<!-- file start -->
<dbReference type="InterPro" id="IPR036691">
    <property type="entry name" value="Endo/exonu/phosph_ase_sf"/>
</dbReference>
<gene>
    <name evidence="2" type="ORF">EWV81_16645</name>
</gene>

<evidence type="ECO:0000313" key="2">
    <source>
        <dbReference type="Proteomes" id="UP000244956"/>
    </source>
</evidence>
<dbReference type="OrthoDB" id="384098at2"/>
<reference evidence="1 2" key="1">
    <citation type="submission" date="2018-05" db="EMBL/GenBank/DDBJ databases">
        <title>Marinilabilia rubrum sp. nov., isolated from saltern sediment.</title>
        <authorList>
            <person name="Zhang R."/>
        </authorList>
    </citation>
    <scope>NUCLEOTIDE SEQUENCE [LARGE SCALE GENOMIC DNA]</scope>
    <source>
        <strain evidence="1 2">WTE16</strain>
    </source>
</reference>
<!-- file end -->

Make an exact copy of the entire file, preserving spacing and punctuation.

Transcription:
<dbReference type="InterPro" id="IPR036691">
    <property type="entry name" value="Endo/exonu/phosph_ase_sf"/>
</dbReference>
<gene>
    <name evidence="2" type="ORF">EWV81_16645</name>
</gene>

<evidence type="ECO:0000313" key="2">
    <source>
        <dbReference type="Proteomes" id="UP000244956"/>
    </source>
</evidence>
<dbReference type="OrthoDB" id="384098at2"/>
<reference evidence="1 2" key="1">
    <citation type="submission" date="2018-05" db="EMBL/GenBank/DDBJ databases">
        <title>Marinilabilia rubrum sp. nov., isolated from saltern sediment.</title>
        <authorList>
            <person name="Zhang R."/>
        </authorList>
    </citation>
    <scope>NUCLEOTIDE SEQUENCE [LARGE SCALE GENOMIC DNA]</scope>
    <source>
        <strain evidence="1 2">WTE16</strain>
    </source>
</reference>